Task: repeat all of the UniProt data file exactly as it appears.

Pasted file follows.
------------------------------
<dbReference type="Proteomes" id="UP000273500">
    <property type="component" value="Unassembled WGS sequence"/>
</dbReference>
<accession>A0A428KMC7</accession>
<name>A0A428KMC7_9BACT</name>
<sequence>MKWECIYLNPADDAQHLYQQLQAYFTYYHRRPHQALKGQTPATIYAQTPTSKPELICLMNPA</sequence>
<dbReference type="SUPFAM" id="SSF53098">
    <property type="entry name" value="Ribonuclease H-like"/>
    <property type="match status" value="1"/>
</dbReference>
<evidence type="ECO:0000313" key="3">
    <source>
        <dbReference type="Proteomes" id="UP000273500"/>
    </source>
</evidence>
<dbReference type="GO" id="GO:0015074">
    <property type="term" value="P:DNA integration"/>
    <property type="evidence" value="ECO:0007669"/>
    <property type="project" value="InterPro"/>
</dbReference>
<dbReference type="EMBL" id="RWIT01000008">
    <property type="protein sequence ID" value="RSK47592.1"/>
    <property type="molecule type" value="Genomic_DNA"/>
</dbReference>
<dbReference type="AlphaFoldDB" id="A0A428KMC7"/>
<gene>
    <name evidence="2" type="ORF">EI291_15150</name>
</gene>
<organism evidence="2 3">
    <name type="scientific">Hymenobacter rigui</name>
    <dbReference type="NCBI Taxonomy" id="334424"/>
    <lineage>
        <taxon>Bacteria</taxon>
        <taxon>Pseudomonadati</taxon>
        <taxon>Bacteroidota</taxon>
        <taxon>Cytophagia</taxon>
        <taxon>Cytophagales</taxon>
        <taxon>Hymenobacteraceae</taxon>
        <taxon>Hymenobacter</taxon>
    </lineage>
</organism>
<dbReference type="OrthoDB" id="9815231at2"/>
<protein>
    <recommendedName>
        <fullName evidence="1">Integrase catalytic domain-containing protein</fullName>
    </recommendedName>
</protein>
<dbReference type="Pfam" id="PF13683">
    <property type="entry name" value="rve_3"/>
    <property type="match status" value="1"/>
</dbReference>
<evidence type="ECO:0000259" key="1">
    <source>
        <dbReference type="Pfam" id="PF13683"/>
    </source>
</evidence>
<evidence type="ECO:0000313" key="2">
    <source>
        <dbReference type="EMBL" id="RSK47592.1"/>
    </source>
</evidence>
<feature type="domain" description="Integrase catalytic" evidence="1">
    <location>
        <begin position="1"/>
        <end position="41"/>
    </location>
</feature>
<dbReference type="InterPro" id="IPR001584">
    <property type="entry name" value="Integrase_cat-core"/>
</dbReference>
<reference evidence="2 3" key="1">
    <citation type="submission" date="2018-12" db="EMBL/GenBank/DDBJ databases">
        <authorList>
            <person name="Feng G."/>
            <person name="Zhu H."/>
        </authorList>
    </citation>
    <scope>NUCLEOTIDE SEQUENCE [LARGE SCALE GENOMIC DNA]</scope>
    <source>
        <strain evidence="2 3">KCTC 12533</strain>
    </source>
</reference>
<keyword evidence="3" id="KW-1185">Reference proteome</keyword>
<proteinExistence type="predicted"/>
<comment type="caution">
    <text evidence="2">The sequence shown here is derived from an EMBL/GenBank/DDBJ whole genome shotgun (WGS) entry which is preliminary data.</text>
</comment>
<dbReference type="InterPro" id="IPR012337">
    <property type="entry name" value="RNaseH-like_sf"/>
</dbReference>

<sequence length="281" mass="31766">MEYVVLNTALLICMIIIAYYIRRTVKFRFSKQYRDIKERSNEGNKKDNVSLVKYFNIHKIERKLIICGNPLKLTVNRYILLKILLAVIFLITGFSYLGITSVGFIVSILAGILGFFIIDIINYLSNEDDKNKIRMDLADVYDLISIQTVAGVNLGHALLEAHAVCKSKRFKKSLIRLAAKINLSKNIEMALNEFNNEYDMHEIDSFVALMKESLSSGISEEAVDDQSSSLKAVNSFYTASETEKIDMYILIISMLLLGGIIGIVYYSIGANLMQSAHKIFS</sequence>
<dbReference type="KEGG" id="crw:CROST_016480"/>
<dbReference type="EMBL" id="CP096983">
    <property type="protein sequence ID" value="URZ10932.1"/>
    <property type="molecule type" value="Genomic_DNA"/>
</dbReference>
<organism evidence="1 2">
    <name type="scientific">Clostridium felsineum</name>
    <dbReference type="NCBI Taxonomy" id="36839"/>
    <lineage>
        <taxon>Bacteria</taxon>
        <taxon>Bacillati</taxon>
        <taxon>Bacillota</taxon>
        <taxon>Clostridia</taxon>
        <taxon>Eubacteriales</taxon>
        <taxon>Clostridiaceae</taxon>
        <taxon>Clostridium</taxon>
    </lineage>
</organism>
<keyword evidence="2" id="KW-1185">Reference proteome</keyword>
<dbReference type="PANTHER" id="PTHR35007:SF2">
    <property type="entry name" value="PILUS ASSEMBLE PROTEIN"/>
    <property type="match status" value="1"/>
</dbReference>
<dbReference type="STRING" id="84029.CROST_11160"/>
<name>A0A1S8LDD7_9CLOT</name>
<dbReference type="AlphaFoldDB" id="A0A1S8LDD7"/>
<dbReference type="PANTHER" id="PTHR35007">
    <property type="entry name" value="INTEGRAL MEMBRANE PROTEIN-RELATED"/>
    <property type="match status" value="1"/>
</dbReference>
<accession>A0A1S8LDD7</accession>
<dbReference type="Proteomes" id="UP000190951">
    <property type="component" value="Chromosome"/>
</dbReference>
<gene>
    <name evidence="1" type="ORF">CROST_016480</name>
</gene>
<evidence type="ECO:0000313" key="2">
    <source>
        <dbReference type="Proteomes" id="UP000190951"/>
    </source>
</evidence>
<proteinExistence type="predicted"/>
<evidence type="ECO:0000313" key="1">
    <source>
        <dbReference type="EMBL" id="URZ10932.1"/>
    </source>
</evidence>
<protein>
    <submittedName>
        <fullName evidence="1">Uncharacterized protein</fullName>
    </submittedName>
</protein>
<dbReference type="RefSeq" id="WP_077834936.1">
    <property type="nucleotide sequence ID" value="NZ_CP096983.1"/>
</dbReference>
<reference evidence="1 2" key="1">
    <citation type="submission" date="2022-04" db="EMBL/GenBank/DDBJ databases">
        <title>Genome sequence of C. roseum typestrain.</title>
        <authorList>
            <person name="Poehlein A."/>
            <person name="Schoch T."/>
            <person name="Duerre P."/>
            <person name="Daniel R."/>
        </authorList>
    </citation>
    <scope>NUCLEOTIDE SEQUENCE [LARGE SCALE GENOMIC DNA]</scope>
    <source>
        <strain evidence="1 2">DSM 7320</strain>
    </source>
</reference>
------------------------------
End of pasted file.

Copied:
<dbReference type="Proteomes" id="UP000273500">
    <property type="component" value="Unassembled WGS sequence"/>
</dbReference>
<accession>A0A428KMC7</accession>
<name>A0A428KMC7_9BACT</name>
<sequence>MKWECIYLNPADDAQHLYQQLQAYFTYYHRRPHQALKGQTPATIYAQTPTSKPELICLMNPA</sequence>
<dbReference type="SUPFAM" id="SSF53098">
    <property type="entry name" value="Ribonuclease H-like"/>
    <property type="match status" value="1"/>
</dbReference>
<evidence type="ECO:0000313" key="3">
    <source>
        <dbReference type="Proteomes" id="UP000273500"/>
    </source>
</evidence>
<dbReference type="GO" id="GO:0015074">
    <property type="term" value="P:DNA integration"/>
    <property type="evidence" value="ECO:0007669"/>
    <property type="project" value="InterPro"/>
</dbReference>
<dbReference type="EMBL" id="RWIT01000008">
    <property type="protein sequence ID" value="RSK47592.1"/>
    <property type="molecule type" value="Genomic_DNA"/>
</dbReference>
<dbReference type="AlphaFoldDB" id="A0A428KMC7"/>
<gene>
    <name evidence="2" type="ORF">EI291_15150</name>
</gene>
<organism evidence="2 3">
    <name type="scientific">Hymenobacter rigui</name>
    <dbReference type="NCBI Taxonomy" id="334424"/>
    <lineage>
        <taxon>Bacteria</taxon>
        <taxon>Pseudomonadati</taxon>
        <taxon>Bacteroidota</taxon>
        <taxon>Cytophagia</taxon>
        <taxon>Cytophagales</taxon>
        <taxon>Hymenobacteraceae</taxon>
        <taxon>Hymenobacter</taxon>
    </lineage>
</organism>
<dbReference type="OrthoDB" id="9815231at2"/>
<protein>
    <recommendedName>
        <fullName evidence="1">Integrase catalytic domain-containing protein</fullName>
    </recommendedName>
</protein>
<dbReference type="Pfam" id="PF13683">
    <property type="entry name" value="rve_3"/>
    <property type="match status" value="1"/>
</dbReference>
<evidence type="ECO:0000259" key="1">
    <source>
        <dbReference type="Pfam" id="PF13683"/>
    </source>
</evidence>
<evidence type="ECO:0000313" key="2">
    <source>
        <dbReference type="EMBL" id="RSK47592.1"/>
    </source>
</evidence>
<feature type="domain" description="Integrase catalytic" evidence="1">
    <location>
        <begin position="1"/>
        <end position="41"/>
    </location>
</feature>
<dbReference type="InterPro" id="IPR001584">
    <property type="entry name" value="Integrase_cat-core"/>
</dbReference>
<reference evidence="2 3" key="1">
    <citation type="submission" date="2018-12" db="EMBL/GenBank/DDBJ databases">
        <authorList>
            <person name="Feng G."/>
            <person name="Zhu H."/>
        </authorList>
    </citation>
    <scope>NUCLEOTIDE SEQUENCE [LARGE SCALE GENOMIC DNA]</scope>
    <source>
        <strain evidence="2 3">KCTC 12533</strain>
    </source>
</reference>
<keyword evidence="3" id="KW-1185">Reference proteome</keyword>
<proteinExistence type="predicted"/>
<comment type="caution">
    <text evidence="2">The sequence shown here is derived from an EMBL/GenBank/DDBJ whole genome shotgun (WGS) entry which is preliminary data.</text>
</comment>
<dbReference type="InterPro" id="IPR012337">
    <property type="entry name" value="RNaseH-like_sf"/>
</dbReference>

<sequence length="281" mass="31766">MEYVVLNTALLICMIIIAYYIRRTVKFRFSKQYRDIKERSNEGNKKDNVSLVKYFNIHKIERKLIICGNPLKLTVNRYILLKILLAVIFLITGFSYLGITSVGFIVSILAGILGFFIIDIINYLSNEDDKNKIRMDLADVYDLISIQTVAGVNLGHALLEAHAVCKSKRFKKSLIRLAAKINLSKNIEMALNEFNNEYDMHEIDSFVALMKESLSSGISEEAVDDQSSSLKAVNSFYTASETEKIDMYILIISMLLLGGIIGIVYYSIGANLMQSAHKIFS</sequence>
<dbReference type="KEGG" id="crw:CROST_016480"/>
<dbReference type="EMBL" id="CP096983">
    <property type="protein sequence ID" value="URZ10932.1"/>
    <property type="molecule type" value="Genomic_DNA"/>
</dbReference>
<organism evidence="1 2">
    <name type="scientific">Clostridium felsineum</name>
    <dbReference type="NCBI Taxonomy" id="36839"/>
    <lineage>
        <taxon>Bacteria</taxon>
        <taxon>Bacillati</taxon>
        <taxon>Bacillota</taxon>
        <taxon>Clostridia</taxon>
        <taxon>Eubacteriales</taxon>
        <taxon>Clostridiaceae</taxon>
        <taxon>Clostridium</taxon>
    </lineage>
</organism>
<keyword evidence="2" id="KW-1185">Reference proteome</keyword>
<dbReference type="PANTHER" id="PTHR35007:SF2">
    <property type="entry name" value="PILUS ASSEMBLE PROTEIN"/>
    <property type="match status" value="1"/>
</dbReference>
<dbReference type="STRING" id="84029.CROST_11160"/>
<name>A0A1S8LDD7_9CLOT</name>
<dbReference type="AlphaFoldDB" id="A0A1S8LDD7"/>
<dbReference type="PANTHER" id="PTHR35007">
    <property type="entry name" value="INTEGRAL MEMBRANE PROTEIN-RELATED"/>
    <property type="match status" value="1"/>
</dbReference>
<accession>A0A1S8LDD7</accession>
<dbReference type="Proteomes" id="UP000190951">
    <property type="component" value="Chromosome"/>
</dbReference>
<gene>
    <name evidence="1" type="ORF">CROST_016480</name>
</gene>
<evidence type="ECO:0000313" key="2">
    <source>
        <dbReference type="Proteomes" id="UP000190951"/>
    </source>
</evidence>
<proteinExistence type="predicted"/>
<evidence type="ECO:0000313" key="1">
    <source>
        <dbReference type="EMBL" id="URZ10932.1"/>
    </source>
</evidence>
<protein>
    <submittedName>
        <fullName evidence="1">Uncharacterized protein</fullName>
    </submittedName>
</protein>
<dbReference type="RefSeq" id="WP_077834936.1">
    <property type="nucleotide sequence ID" value="NZ_CP096983.1"/>
</dbReference>
<reference evidence="1 2" key="1">
    <citation type="submission" date="2022-04" db="EMBL/GenBank/DDBJ databases">
        <title>Genome sequence of C. roseum typestrain.</title>
        <authorList>
            <person name="Poehlein A."/>
            <person name="Schoch T."/>
            <person name="Duerre P."/>
            <person name="Daniel R."/>
        </authorList>
    </citation>
    <scope>NUCLEOTIDE SEQUENCE [LARGE SCALE GENOMIC DNA]</scope>
    <source>
        <strain evidence="1 2">DSM 7320</strain>
    </source>
</reference>